Adapting to Climate Change
Whether or not you believe in climate change the evidence tells us that the Island is going to become warmer, drier and under threat from rising sea levels.
The Isle of Wight is diverse with nationally important wildlife areas and vibrant urban areas. We are working to ensure that the people of the Island can continue to enjoy a high quality of life on an Island with a thriving economy and flourishing environment.
How might our climate change?
The Island is predicted to get warmer and drier in the summer, leading to droughts putting a strain on business, agriculture and our wildlife.
The winter months are predicted to get warmer and wetter, with rain falling in more intense bursts, leading to extensive and frequent flooding.
Sea level around the Island is predicted to rise leading to increased coastal erosion and a higher risk of coastal flooding.
Extreme weather events are predicted to become more frequent and severe, leading to damage to buildings and infrastructure, and risks to our personal safety.
We have worked with Medina Valley Centre to provide detailed information on the Island’s weather and climate in the past, present and future. Click here to visit the Medina Valley Centre Climate Change website.
The need for adaption
Adaptation - focuses on ensuring services, assets, communities, businesses, infrastructure and the economy are resilient to the realities of a changing climate.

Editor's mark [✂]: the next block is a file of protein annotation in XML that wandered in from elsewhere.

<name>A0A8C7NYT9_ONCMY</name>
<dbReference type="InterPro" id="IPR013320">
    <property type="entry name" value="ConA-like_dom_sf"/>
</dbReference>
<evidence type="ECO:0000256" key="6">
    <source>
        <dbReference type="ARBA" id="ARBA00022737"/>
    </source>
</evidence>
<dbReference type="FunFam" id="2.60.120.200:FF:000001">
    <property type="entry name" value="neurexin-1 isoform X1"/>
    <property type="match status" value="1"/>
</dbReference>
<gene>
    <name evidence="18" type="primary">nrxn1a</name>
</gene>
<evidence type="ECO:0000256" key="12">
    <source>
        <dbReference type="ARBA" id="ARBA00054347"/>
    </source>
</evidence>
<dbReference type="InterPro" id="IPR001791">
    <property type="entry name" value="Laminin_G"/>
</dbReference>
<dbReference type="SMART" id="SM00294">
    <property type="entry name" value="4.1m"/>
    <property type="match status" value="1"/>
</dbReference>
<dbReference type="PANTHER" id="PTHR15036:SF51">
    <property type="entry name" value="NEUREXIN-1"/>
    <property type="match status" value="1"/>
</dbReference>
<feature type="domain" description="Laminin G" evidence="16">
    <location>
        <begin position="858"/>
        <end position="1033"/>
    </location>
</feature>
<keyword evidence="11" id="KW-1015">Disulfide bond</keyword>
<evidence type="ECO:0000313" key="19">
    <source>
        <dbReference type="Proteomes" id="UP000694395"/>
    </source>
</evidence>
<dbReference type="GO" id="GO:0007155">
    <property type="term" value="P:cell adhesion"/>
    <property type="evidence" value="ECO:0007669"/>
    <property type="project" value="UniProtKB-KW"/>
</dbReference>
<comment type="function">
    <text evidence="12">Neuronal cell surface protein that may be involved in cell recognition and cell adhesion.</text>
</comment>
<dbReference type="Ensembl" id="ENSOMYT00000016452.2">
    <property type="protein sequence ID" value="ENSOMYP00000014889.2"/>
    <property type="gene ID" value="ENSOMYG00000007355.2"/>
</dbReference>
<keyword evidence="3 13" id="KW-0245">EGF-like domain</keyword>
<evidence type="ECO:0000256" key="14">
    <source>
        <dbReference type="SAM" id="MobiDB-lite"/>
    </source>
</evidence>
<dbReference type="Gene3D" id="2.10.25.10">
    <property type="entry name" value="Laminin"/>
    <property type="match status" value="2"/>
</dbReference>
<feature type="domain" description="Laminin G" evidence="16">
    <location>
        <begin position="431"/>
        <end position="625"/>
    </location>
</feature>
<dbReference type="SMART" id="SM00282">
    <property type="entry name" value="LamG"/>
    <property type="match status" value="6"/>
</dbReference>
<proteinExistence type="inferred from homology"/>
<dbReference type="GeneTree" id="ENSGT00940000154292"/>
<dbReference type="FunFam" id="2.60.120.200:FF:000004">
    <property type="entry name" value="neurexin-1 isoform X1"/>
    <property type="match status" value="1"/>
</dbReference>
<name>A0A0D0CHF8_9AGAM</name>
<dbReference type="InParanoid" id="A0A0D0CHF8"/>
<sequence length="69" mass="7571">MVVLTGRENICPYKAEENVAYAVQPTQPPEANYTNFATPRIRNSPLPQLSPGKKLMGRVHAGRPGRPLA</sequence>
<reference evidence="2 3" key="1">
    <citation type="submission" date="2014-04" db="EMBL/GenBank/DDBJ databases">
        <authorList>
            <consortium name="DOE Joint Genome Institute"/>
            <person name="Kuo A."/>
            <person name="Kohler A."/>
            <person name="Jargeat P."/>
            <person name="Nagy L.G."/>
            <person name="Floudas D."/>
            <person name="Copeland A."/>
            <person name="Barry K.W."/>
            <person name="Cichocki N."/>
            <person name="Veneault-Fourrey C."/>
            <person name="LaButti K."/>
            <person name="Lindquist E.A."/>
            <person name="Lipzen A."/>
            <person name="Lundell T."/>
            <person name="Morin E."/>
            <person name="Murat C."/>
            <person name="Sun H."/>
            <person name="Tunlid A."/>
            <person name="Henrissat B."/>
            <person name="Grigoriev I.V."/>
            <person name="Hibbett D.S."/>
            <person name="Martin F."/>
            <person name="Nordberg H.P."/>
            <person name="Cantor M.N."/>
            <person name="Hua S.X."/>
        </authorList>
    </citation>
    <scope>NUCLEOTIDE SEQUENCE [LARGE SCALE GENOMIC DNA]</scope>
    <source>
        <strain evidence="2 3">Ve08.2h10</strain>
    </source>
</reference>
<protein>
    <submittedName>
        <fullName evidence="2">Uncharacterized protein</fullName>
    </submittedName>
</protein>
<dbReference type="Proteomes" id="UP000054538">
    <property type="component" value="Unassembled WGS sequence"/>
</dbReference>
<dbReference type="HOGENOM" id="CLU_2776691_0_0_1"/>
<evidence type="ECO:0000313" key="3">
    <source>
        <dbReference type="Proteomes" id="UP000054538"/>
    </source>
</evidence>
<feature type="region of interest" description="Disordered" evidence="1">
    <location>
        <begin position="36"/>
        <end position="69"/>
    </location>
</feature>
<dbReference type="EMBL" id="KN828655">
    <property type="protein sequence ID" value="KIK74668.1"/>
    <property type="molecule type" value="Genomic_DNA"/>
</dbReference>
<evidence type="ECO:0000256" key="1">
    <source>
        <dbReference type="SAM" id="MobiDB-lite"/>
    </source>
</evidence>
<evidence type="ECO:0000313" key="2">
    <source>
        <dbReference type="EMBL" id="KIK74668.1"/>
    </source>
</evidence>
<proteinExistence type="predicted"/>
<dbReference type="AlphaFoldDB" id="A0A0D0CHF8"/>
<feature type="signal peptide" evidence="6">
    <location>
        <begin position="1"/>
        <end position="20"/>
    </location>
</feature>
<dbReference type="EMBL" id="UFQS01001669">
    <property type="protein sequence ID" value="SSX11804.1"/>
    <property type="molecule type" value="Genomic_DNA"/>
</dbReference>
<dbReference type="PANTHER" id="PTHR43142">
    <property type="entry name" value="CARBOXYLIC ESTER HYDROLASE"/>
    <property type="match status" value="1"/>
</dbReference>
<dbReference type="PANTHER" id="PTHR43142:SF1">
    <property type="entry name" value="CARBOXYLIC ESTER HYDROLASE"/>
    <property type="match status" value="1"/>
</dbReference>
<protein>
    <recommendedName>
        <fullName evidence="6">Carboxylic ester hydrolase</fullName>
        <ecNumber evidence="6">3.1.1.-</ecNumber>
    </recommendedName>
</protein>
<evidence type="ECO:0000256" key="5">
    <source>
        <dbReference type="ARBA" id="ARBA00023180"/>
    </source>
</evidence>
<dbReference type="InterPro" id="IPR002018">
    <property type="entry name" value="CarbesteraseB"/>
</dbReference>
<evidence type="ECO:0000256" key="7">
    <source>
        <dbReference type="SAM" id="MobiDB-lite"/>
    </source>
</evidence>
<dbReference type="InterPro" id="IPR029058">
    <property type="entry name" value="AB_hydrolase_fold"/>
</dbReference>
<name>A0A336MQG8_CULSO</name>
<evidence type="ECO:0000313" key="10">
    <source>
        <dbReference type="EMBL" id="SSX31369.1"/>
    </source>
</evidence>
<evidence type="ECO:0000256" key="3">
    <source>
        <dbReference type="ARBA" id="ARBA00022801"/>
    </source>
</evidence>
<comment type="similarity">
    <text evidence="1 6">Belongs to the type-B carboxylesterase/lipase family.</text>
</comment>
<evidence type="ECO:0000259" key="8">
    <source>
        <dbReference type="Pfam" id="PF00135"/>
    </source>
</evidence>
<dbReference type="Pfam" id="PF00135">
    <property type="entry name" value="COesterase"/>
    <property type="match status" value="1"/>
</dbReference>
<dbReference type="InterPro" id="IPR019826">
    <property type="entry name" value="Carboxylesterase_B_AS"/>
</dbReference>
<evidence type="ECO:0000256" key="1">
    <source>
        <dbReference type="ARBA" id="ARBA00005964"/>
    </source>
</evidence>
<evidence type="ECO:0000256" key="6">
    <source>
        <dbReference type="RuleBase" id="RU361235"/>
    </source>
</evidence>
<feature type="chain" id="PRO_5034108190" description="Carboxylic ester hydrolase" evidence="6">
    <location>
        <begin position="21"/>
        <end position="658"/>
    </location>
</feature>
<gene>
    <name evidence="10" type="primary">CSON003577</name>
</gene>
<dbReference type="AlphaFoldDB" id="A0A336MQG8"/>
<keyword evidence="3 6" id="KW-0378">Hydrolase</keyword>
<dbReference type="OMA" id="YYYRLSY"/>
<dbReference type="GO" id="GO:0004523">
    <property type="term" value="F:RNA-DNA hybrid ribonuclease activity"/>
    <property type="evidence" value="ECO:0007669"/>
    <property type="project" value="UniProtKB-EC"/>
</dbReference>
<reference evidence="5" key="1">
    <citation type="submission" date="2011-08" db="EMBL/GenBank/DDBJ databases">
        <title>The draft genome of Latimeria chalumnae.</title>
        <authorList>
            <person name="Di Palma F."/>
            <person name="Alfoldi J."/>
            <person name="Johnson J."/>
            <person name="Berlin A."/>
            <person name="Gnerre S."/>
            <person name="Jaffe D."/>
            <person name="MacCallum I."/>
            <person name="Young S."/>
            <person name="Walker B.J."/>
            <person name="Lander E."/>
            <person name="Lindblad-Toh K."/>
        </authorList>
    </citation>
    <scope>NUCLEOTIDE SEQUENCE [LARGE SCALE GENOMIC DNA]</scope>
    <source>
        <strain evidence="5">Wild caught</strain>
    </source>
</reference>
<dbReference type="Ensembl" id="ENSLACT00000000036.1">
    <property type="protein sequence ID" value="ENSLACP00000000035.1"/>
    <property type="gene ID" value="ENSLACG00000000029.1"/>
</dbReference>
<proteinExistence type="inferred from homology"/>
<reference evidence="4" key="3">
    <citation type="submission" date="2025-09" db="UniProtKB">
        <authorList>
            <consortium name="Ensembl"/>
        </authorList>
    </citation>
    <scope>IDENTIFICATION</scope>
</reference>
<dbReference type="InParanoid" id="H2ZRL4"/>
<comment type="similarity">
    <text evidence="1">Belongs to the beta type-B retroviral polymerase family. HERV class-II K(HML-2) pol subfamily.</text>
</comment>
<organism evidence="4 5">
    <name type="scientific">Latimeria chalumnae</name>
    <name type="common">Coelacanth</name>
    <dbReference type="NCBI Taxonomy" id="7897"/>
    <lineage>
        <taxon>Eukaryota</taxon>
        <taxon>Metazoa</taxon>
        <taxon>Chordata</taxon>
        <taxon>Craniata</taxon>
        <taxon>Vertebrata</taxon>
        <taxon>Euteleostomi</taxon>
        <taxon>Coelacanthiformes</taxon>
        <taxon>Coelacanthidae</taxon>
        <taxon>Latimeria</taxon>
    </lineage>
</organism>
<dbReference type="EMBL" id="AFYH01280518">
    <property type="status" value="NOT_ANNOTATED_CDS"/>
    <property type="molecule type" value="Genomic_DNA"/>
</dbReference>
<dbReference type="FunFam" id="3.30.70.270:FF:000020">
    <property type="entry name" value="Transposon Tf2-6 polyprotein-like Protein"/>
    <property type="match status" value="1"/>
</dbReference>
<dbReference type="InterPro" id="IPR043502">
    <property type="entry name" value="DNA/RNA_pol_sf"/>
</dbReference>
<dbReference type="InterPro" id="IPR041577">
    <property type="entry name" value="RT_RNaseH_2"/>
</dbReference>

It is widely supported that the changes predicted over the next 30 to 50 years will happen even if we stopped releasing all greenhouse gasses. This is because there is a delay between emissions being released and then having an effect on the climate.
To minimise the effects of (or ideally take advantage of) the predicted changes in climate we must make efforts to enhance our ability to adapt.
The Climate Change Act 2008 forms a legally binding long-term framework to cut carbon emissions and creates a framework for building the UK's ability to adapt to climate change. Action on a local level is essential to ensure we can adapt.
Click here to view the Island Climate Adaptation Report.
Cost of inaction versus cost of adaptation
Current weather events cause considerable economic loss due to direct damage and disruption. In an average year, around £800m is paid out in the UK by insurers in weather-related claims. In a year with exceptional events, this can rise to around £10.5bn.
The Association of British Insurers has estimated that by 2050, the pay-outs during an average year will rise to around £2.2bn and pay-outs during a year with exceptional events could increase nearly three-fold to around £29.2bn due to the effects of climate change alone.